Can't stress enough--- SOAK THEM!!!! When I've fed them in the past (when alfalfa prices skyrocket from time to time) I measure it out into one of those big plastic tubs with rope handles (from Target or something like that) and then hose it down until they are pretty much covered. About 20 minutes is good enough, then just use your feed scoop to make sure it's all broken up and soft. My kids call the slurry "alfalfa-sauce".

Before we started soaking, we had two horses (both HOGS at feeding time) choke within a few days of each other. Miserable and expensive lesson to learn.
     
    04-12-2011, 12:53 PM
  #17
Super Moderator
If you do alfalfa cubes, I would suggest soaking them, however you could just do a hay additive or a hay extender. (pellets)
     
    04-12-2011, 01:17 PM
  #18
mls
Trained
Quote:
Originally Posted by mlkarel2010    
It sounded weird to me too when I learned about it in my Equine Nutrition class. But because the microbes in the horses cecum aren't fully functioning they can't digest hays and other roughage like adult horses can. So because of that they have more of a simple stomach digestive system like we do.

Because of it they get most of their energy from grain which they can digest easily instead of forage which they still can only partly utilize. This is also why you don't have to worry so much about colic and laminitis because that's caused by disruptions in normal hindgut fermentation patterns.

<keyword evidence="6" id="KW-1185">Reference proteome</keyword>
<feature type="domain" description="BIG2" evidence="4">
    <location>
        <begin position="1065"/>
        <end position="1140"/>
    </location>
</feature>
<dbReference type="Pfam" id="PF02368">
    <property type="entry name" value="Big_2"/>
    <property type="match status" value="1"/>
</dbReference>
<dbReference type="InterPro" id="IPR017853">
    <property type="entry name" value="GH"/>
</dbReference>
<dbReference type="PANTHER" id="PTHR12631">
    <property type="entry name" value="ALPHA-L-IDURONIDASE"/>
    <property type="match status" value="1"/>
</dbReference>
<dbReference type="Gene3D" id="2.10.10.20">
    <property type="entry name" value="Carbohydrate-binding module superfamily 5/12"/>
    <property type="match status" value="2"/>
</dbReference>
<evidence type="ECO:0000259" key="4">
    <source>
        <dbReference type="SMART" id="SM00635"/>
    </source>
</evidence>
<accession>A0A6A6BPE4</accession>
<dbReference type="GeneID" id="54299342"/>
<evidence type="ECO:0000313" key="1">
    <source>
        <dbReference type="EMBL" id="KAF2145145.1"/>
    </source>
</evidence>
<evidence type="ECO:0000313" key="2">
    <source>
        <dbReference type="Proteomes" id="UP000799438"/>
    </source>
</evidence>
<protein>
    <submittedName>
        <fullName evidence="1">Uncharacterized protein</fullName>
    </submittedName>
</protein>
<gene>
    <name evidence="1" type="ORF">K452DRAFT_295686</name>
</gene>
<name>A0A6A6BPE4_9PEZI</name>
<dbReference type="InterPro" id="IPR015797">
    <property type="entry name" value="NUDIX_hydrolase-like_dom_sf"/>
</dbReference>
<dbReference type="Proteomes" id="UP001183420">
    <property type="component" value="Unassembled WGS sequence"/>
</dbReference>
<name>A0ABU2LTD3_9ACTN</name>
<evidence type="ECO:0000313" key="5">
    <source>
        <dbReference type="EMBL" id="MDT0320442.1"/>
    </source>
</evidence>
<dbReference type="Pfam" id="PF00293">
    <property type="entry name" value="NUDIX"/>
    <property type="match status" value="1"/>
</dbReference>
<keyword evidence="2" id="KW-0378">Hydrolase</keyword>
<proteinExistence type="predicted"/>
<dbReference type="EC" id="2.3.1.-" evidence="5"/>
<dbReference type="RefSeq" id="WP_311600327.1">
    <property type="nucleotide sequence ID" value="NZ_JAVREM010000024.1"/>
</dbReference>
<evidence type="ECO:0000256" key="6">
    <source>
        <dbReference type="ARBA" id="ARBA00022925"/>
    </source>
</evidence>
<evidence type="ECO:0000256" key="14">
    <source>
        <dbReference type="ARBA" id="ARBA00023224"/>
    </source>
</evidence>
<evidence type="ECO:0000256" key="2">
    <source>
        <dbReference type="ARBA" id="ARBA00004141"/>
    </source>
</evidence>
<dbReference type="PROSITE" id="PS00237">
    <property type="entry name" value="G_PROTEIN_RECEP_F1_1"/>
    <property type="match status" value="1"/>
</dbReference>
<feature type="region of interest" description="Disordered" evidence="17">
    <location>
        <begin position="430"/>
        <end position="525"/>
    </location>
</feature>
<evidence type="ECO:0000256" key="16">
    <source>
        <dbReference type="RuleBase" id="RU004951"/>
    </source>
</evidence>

Of course as the young horse gets more microbes in the cecum it can digest forage and hay better and will slowly switch from a mostly grain diet to a mostly roughage diet.

Hope that clears things up! I know it sounds weird
Not weird - it's not right.

We supplement the hay with grains. Our young stock is basically on free choice hay. If we had to give up one or the other, the grain would go. Even our feed representative says that.

Ideally the youngsters would have a BETTER quality hay that is easier to digest. A lot of pot bellies on weanlings are due to undigested roughage due to quality.
     
    04-12-2011, 05:51 PM
  #19
Green Broke
Thanks mls!

@Left Hand Percherons - I didn't say they were incapable of digesting it, but they can't do it efficiently yet.

And about the young horses in the wild. They get enough nutrients to survive, a lot of the times these young horses are pretty scrawny though. For them to get enough nutrients for sufficient growth their diets need to be supplemented with a high percentage of concentrates.

It seems like it would go against nature but it doesn't. This is what research has found. If you would like to look into it yourselves there are a lot of equine nutrition research papers you can search at Google Scholar
     
    04-12-2011, 06:16 PM
  #20
Trained
Quote:
For them to get enough nutrients for sufficient growth their diets need to be supplemented with a high percentage of concentrates.
That is very unhealthy. There are feeds/supplements designed to give a young horse all it needs in a very small dose, so they can live mainly off forage, which is what they need. Too much concentrate is bad for ANY horse, let alone a baby.